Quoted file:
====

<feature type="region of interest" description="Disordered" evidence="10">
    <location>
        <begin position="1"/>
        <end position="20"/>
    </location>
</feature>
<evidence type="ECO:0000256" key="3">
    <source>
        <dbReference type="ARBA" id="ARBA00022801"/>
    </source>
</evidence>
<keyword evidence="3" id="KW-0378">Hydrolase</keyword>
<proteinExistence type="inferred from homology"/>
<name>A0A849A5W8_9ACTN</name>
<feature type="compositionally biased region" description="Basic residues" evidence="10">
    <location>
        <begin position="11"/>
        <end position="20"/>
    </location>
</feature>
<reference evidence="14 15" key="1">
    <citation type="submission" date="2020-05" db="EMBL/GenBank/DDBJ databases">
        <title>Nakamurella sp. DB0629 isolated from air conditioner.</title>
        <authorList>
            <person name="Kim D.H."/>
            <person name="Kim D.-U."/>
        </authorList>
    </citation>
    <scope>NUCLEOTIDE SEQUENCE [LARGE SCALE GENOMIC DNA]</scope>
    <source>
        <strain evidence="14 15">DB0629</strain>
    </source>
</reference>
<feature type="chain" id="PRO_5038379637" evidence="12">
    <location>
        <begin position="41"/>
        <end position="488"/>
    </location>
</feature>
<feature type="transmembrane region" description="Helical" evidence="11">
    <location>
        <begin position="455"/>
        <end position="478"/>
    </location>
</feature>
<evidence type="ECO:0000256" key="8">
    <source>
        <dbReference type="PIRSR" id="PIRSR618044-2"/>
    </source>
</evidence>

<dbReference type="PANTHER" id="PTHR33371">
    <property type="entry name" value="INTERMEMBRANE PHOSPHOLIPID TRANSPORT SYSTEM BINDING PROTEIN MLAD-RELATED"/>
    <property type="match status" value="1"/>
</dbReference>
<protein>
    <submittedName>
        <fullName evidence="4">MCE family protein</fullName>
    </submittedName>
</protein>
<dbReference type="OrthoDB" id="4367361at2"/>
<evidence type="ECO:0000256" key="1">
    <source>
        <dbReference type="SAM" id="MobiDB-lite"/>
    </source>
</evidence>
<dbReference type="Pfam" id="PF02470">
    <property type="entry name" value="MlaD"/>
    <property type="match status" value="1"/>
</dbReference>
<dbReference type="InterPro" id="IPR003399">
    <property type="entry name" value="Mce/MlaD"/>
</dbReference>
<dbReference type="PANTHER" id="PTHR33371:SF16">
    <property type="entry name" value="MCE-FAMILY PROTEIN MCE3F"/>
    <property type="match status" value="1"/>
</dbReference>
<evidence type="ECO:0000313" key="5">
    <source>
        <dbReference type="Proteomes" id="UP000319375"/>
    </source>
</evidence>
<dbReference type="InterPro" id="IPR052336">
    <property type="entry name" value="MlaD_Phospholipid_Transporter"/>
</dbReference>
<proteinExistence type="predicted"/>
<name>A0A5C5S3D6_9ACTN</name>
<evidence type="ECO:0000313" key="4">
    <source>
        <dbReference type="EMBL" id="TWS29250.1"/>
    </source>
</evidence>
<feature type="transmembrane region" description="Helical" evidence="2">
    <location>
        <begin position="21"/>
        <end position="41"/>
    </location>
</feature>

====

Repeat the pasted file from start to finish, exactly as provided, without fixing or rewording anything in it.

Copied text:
<feature type="region of interest" description="Disordered" evidence="10">
    <location>
        <begin position="1"/>
        <end position="20"/>
    </location>
</feature>
<evidence type="ECO:0000256" key="3">
    <source>
        <dbReference type="ARBA" id="ARBA00022801"/>
    </source>
</evidence>
<keyword evidence="3" id="KW-0378">Hydrolase</keyword>
<proteinExistence type="inferred from homology"/>
<name>A0A849A5W8_9ACTN</name>
<feature type="compositionally biased region" description="Basic residues" evidence="10">
    <location>
        <begin position="11"/>
        <end position="20"/>
    </location>
</feature>
<reference evidence="14 15" key="1">
    <citation type="submission" date="2020-05" db="EMBL/GenBank/DDBJ databases">
        <title>Nakamurella sp. DB0629 isolated from air conditioner.</title>
        <authorList>
            <person name="Kim D.H."/>
            <person name="Kim D.-U."/>
        </authorList>
    </citation>
    <scope>NUCLEOTIDE SEQUENCE [LARGE SCALE GENOMIC DNA]</scope>
    <source>
        <strain evidence="14 15">DB0629</strain>
    </source>
</reference>
<feature type="chain" id="PRO_5038379637" evidence="12">
    <location>
        <begin position="41"/>
        <end position="488"/>
    </location>
</feature>
<feature type="transmembrane region" description="Helical" evidence="11">
    <location>
        <begin position="455"/>
        <end position="478"/>
    </location>
</feature>
<evidence type="ECO:0000256" key="8">
    <source>
        <dbReference type="PIRSR" id="PIRSR618044-2"/>
    </source>
</evidence>

<dbReference type="PANTHER" id="PTHR33371">
    <property type="entry name" value="INTERMEMBRANE PHOSPHOLIPID TRANSPORT SYSTEM BINDING PROTEIN MLAD-RELATED"/>
    <property type="match status" value="1"/>
</dbReference>
<protein>
    <submittedName>
        <fullName evidence="4">MCE family protein</fullName>
    </submittedName>
</protein>
<dbReference type="OrthoDB" id="4367361at2"/>
<evidence type="ECO:0000256" key="1">
    <source>
        <dbReference type="SAM" id="MobiDB-lite"/>
    </source>
</evidence>
<dbReference type="Pfam" id="PF02470">
    <property type="entry name" value="MlaD"/>
    <property type="match status" value="1"/>
</dbReference>
<dbReference type="InterPro" id="IPR003399">
    <property type="entry name" value="Mce/MlaD"/>
</dbReference>
<dbReference type="PANTHER" id="PTHR33371:SF16">
    <property type="entry name" value="MCE-FAMILY PROTEIN MCE3F"/>
    <property type="match status" value="1"/>
</dbReference>
<evidence type="ECO:0000313" key="5">
    <source>
        <dbReference type="Proteomes" id="UP000319375"/>
    </source>
</evidence>
<dbReference type="InterPro" id="IPR052336">
    <property type="entry name" value="MlaD_Phospholipid_Transporter"/>
</dbReference>
<proteinExistence type="predicted"/>
<name>A0A5C5S3D6_9ACTN</name>
<evidence type="ECO:0000313" key="4">
    <source>
        <dbReference type="EMBL" id="TWS29250.1"/>
    </source>
</evidence>
<feature type="transmembrane region" description="Helical" evidence="2">
    <location>
        <begin position="21"/>
        <end position="41"/>
    </location>
</feature>